Carlos Ghosn: 'We're probably the only carmaker who's starting to make money selling electric cars'

  • The alliance, which started work on electrification back in 2008, announced September that it is going to produce 12 new electric cars within the next five years.
  • Speaking to CNBC, Carlos Ghosn, the chief executive officer, said that it takes time to make money out of electric cars but the French group has mastered the business.

The auto alliance between Renault, Nissan and Mitsubishi is probably the most advanced and profitable carmaker when it comes to producing electric cars, the company's CEO told CNBC Friday.

The alliance, which started work on electrification back in 2008, announced September that it is going to produce 12 new electric cars within the next five years. Speaking to CNBC, Carlos Ghosn, the chief executive officer, said that it takes time to make money out of electric cars but the French group has mastered the business.

"We are probably the most advanced carmaker in terms of costs of electric cars and we have announced already in 2017 that we are probably the only carmaker who's starting to make money selling electric cars," Ghosn said.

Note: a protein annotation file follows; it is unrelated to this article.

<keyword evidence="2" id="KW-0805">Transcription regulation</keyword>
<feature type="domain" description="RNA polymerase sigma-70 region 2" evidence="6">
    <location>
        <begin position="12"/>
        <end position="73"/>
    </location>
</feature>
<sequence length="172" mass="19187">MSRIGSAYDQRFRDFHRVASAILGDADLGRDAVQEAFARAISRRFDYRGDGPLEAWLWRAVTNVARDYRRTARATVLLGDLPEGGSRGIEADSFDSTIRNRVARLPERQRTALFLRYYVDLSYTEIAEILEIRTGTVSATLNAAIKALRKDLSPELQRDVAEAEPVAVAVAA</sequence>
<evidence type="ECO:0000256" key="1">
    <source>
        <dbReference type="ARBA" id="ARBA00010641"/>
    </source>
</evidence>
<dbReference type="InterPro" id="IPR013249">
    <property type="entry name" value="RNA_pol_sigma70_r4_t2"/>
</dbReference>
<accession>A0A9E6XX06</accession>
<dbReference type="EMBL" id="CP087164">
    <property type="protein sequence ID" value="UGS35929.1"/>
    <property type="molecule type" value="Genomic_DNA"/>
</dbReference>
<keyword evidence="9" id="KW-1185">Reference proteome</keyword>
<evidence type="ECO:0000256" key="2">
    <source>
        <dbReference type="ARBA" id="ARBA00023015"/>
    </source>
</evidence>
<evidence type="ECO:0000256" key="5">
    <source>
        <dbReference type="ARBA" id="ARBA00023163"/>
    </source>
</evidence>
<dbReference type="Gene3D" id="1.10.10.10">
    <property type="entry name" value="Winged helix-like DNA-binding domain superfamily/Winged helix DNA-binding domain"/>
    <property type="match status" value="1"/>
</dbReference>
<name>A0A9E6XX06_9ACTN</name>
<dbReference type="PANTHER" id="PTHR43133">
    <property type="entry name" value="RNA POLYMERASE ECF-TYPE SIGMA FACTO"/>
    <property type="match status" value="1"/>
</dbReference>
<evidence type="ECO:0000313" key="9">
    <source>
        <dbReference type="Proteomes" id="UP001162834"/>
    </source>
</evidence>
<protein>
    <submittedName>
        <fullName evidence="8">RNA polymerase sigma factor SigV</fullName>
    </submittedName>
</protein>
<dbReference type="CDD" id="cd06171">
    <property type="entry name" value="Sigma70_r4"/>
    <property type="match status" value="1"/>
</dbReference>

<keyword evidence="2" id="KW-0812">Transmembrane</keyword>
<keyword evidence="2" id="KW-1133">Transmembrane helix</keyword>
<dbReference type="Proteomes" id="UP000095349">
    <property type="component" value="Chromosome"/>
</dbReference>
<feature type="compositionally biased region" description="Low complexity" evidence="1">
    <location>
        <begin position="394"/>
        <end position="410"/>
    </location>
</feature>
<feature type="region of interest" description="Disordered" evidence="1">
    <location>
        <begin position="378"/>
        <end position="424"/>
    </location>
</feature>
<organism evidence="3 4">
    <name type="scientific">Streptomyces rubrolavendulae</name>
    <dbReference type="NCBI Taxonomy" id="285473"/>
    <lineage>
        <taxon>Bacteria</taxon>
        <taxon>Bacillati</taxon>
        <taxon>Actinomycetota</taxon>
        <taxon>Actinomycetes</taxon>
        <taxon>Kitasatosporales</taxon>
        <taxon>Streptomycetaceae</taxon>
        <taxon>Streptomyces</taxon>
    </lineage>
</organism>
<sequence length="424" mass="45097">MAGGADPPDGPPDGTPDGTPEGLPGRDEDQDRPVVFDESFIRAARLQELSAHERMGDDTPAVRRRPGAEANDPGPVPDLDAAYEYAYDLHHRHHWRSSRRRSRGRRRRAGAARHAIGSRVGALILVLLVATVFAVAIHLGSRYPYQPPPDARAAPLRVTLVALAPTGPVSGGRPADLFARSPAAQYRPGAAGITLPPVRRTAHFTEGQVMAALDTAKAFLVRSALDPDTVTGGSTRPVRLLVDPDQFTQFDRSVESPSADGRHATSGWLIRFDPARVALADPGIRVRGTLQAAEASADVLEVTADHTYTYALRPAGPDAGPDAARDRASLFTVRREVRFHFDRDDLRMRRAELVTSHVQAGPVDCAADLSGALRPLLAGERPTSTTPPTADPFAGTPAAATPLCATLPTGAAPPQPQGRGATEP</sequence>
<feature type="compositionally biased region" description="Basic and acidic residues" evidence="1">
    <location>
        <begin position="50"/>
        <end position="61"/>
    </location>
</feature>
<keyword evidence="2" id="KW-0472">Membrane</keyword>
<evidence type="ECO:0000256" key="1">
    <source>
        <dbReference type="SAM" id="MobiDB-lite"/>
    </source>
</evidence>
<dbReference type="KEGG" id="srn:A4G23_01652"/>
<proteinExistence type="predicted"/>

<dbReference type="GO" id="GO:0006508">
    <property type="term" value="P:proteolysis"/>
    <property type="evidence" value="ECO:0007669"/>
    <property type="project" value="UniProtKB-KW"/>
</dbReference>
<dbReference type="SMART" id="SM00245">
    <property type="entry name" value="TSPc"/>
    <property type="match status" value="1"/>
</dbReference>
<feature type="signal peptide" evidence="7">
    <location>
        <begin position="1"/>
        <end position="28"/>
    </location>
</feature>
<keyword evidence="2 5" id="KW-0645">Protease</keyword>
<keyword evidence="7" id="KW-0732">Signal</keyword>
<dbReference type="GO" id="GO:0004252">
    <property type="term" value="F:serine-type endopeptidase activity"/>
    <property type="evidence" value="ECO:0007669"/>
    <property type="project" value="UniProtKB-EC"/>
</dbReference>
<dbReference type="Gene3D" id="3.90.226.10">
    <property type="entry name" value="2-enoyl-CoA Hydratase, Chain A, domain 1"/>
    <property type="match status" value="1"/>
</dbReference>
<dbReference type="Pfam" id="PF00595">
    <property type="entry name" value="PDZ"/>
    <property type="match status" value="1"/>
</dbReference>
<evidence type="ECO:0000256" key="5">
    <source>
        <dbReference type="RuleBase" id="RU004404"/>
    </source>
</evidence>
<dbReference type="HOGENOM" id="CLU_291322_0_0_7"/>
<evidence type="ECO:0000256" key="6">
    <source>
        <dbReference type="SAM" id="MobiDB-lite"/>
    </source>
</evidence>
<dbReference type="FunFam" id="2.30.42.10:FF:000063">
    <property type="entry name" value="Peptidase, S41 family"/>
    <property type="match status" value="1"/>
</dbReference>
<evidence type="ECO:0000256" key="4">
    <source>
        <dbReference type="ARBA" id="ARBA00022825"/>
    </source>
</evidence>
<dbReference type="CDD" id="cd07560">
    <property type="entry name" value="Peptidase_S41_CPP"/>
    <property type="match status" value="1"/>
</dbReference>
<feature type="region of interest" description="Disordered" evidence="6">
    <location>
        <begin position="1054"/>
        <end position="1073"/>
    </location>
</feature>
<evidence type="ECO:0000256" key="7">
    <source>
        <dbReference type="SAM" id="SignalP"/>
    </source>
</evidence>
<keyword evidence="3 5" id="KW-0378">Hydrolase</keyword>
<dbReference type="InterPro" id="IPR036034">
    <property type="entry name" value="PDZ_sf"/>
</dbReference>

Carlos Ghosn, chairman of the alliance between Renault SA, Nissan Motor Co. and Mitsubishi Motors Corp.
Simon Dawson | Bloomberg | Getty Images
Carlos Ghosn, chairman of the alliance between Renault SA, Nissan Motor Co. and Mitsubishi Motors Corp.

"We know that there's a steep curve before you start to make money out of electric cars. I think we are well advanced," he added.

The carmaker surprised analysts and investors Friday morning when reporting a record operating profit of 3.854 billion euros ($4.84 billion) for 2017 — an increase of 17.4 percent from the year before.

Ghosn added that he does not foresee any impact on costs of electric cars if there's higher costs in raw materials.

"The increase in the cost of the raw material would be compensated by much better knowhow into how to make batteries more efficiently and how to substitute some of the raw materials going into the batteries," he said.